Right after I moved in with the person who would become my first husband, we rescued a tiny kitten. Our veterinarian estimated that she was only about 3 weeks old, so we had to feed her with tiny bottles of kitten formula and teach her how to use the litter box. I remember joking that we were ready to become parents (hint: we weren't). And over the years I've learned that there are actually quite a few signs your pet is trying to tell you you're going to be an amazing parent. You just have to pay attention.
While I think having a so-called "fur-baby" is very different than having an actual human baby, in some ways it's pretty good practice. I like to think that when my cat vomited all over my bed or pooped outside their litter box, they were really just giving me some much-needed experience dealing with gross stuff. And when they cried at night because they were lonely, and wanted to snuggle during thunderstorms, they were just showing me how nurturing and caring I could be. I mean, the love that I have for my cats and my babies pretty much exceeds my love for anyone else. Who else will I let sleep in my bed, steal my covers, and occasionally bite me, without it impacting my love for them? No one. The answer is no one.
In so many ways, my cats taught me how to love unconditionally; a great prerequisite for motherhood, if you ask me. They also told me that I was going to be a great parent.
They Puke On Your Bed
Parenting is gross, y'all. Babies poop all day long, toddlers let snot drip down their noses, preschoolers have potty accidents, and school-aged kids go on bathing strikes and forget to flush the toilet. Gross.
Pets are really good practice for the kind of patience you have to have as a parent. I mean, if you can love a pet after they puke on your bed, voluntarily clean up their poop, and deal with their pet hair, you are going to have a leg up on the parents who have never had to deal with crap like that.
They Snuggle With You
I thought it was so sweet when my cats had to sleep in bed with me at night. All the soft, warm, purring snuggles would make me fall right to sleep. It turns out, baby snuggles have the same impact. My kitties were sending me a sure sign that I am awesome at snuggles, and terrible at kicking them out of my bed.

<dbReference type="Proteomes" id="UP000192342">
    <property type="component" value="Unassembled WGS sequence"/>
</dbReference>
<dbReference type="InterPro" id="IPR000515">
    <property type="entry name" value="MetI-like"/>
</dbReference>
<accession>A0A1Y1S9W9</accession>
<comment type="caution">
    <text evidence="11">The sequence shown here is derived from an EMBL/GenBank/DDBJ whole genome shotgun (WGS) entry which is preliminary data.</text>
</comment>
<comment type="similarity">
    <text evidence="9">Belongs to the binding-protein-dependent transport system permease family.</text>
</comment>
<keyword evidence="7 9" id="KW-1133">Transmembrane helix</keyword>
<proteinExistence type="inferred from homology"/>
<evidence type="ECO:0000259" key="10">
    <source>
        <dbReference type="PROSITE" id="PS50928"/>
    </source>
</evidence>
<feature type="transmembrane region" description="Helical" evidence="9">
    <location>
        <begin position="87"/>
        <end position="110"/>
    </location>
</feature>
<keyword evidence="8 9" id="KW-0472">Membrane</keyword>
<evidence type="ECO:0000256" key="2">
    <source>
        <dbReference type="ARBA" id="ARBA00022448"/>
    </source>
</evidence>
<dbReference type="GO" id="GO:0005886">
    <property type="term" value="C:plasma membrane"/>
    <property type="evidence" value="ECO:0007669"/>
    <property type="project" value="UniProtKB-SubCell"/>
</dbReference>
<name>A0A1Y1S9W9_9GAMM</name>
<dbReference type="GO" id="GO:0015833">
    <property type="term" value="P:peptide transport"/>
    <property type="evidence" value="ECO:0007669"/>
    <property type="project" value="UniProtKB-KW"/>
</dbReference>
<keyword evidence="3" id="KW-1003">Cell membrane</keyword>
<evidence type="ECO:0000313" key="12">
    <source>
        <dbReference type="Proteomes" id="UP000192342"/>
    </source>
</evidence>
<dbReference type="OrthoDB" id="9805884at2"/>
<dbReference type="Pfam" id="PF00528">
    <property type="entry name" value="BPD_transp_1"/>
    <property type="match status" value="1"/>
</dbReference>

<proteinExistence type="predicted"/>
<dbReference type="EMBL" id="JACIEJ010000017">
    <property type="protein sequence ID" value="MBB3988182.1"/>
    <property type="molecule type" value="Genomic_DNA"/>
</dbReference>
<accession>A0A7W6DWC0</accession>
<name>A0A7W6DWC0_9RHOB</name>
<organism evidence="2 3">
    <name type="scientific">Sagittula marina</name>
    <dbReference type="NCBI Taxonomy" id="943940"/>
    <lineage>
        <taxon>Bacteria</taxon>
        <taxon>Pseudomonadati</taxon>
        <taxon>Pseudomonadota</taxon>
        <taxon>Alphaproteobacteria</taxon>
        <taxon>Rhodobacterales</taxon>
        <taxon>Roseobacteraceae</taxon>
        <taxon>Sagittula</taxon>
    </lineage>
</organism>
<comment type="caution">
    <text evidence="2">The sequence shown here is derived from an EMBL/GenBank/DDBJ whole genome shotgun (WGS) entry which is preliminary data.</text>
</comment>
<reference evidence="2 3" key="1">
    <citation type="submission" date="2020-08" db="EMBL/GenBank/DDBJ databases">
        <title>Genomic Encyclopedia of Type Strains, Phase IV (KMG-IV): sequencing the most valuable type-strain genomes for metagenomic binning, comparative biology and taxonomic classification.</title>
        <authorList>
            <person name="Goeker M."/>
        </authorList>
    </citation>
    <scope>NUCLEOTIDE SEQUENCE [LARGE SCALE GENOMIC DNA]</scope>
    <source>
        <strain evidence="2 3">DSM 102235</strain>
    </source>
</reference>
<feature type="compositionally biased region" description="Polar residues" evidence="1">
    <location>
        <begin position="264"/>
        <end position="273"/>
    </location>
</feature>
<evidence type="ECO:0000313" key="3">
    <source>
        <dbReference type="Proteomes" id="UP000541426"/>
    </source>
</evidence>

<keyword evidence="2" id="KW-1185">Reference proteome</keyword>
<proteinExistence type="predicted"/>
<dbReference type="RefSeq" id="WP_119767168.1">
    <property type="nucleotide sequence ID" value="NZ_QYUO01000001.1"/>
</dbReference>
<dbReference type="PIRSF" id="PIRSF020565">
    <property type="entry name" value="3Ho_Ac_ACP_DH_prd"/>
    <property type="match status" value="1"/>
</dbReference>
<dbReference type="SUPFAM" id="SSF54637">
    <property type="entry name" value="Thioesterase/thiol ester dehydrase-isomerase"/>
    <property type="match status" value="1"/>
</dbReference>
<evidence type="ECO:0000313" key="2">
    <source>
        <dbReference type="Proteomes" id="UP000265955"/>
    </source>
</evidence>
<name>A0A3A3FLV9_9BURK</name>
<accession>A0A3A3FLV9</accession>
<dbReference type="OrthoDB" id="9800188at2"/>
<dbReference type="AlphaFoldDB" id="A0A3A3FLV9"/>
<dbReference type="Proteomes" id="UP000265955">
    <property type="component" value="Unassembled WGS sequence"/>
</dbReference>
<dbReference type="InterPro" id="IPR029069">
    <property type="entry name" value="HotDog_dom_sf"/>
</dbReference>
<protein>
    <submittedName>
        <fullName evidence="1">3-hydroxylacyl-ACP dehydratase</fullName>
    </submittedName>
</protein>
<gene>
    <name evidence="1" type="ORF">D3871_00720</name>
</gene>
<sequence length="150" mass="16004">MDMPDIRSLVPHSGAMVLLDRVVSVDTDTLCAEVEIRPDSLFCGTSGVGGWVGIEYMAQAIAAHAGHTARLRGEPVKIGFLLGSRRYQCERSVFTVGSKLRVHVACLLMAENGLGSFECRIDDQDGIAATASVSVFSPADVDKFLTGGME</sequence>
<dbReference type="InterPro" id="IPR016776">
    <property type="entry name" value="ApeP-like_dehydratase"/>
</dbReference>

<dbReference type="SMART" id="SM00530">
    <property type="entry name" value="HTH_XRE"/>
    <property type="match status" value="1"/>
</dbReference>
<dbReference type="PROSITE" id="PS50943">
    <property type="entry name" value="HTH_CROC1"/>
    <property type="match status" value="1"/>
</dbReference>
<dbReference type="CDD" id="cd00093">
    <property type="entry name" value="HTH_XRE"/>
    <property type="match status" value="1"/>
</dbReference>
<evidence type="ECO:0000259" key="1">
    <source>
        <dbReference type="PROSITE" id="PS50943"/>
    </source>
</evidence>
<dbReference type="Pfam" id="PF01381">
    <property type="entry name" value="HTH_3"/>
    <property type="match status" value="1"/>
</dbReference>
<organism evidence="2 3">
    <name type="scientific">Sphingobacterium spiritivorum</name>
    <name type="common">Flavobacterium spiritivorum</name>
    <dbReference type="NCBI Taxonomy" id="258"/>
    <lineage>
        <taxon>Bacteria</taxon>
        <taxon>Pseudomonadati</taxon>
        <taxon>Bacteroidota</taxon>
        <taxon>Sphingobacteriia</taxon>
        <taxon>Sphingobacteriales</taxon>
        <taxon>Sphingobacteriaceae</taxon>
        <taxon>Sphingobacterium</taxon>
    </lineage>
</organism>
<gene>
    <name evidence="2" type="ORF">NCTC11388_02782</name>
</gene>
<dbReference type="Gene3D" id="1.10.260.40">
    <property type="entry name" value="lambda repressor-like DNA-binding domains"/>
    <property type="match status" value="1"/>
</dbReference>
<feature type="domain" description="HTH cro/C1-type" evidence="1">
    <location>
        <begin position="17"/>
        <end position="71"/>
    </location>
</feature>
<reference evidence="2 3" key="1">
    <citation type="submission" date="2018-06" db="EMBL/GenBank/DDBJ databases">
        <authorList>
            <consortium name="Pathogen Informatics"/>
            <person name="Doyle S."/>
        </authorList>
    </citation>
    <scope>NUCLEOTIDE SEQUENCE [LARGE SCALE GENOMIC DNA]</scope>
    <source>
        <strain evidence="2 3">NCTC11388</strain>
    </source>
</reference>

They Teach You The Importance Of Routines
My cats have totally trained me on their preferred routine. I'm supposed to feed them right away in the morning (usually before I've actually gotten out of bed), and again after dinner when I run the dishwasher. If I don't, they will meow incessantly until I get with the program. Learning their routine, and how to respond to their needs, taught me a lot about parenting. Kids need routines, you guys.
They Break Your Stuff
Pets and kids both have an annoying habit of breaking your stuff. I have lost so many wine glasses and coffee cups over the years, it's a tad sad to think about. But, when a beloved pet or young child breaks your stuff, you learn how to forgive. It's not their fault. They don't know any better.
They Wake You Up In The Middle Of The Night
Your pets know that you can handle sleep deprivation, and miss you at night, so they wake you up at 3:00 a.m for, well, reasons. Clearly you can handle it, and if you can't it will be good practice for the newborn months.
They Dump Their Food On The Floor
It's so frustrating when your cats meow incessantly, because they can see the bottom of their food dish, but refuse to eat the perfectly good food they've dumped on the floor. Sounds like someone else I know, namely my toddler, who will throw his food on the floor then cry because he realizes he actually wanted it.
They Get Sad When You Aren't Around
My cats totally see me as their mom, so they cry when I leave the room or have to leave them to go to work. They showed me just how needed I was and how scary it is when your favorite person leaves and you think they might not come back. Even though I always come back, my cats, and my kids, have all had separation anxiety.
They Sleep In The Baby's Crib
Believe me. I tried everything to deter my cats from sleeping in the baby's crib before they were born. Nothing worked, short of shutting to door, and I often locked them in the nursery by accident They were so comfy in his crib, though, that I knew our nursery was good to go and ready for our baby to get his snuggle on.
Check out Romper's new video series, Bearing The Motherload, where disagreeing parents from different sides of an issue sit down with a mediator and talk about how to support (and not judge) each other’s parenting perspectives. New episodes air Mondays on Facebook.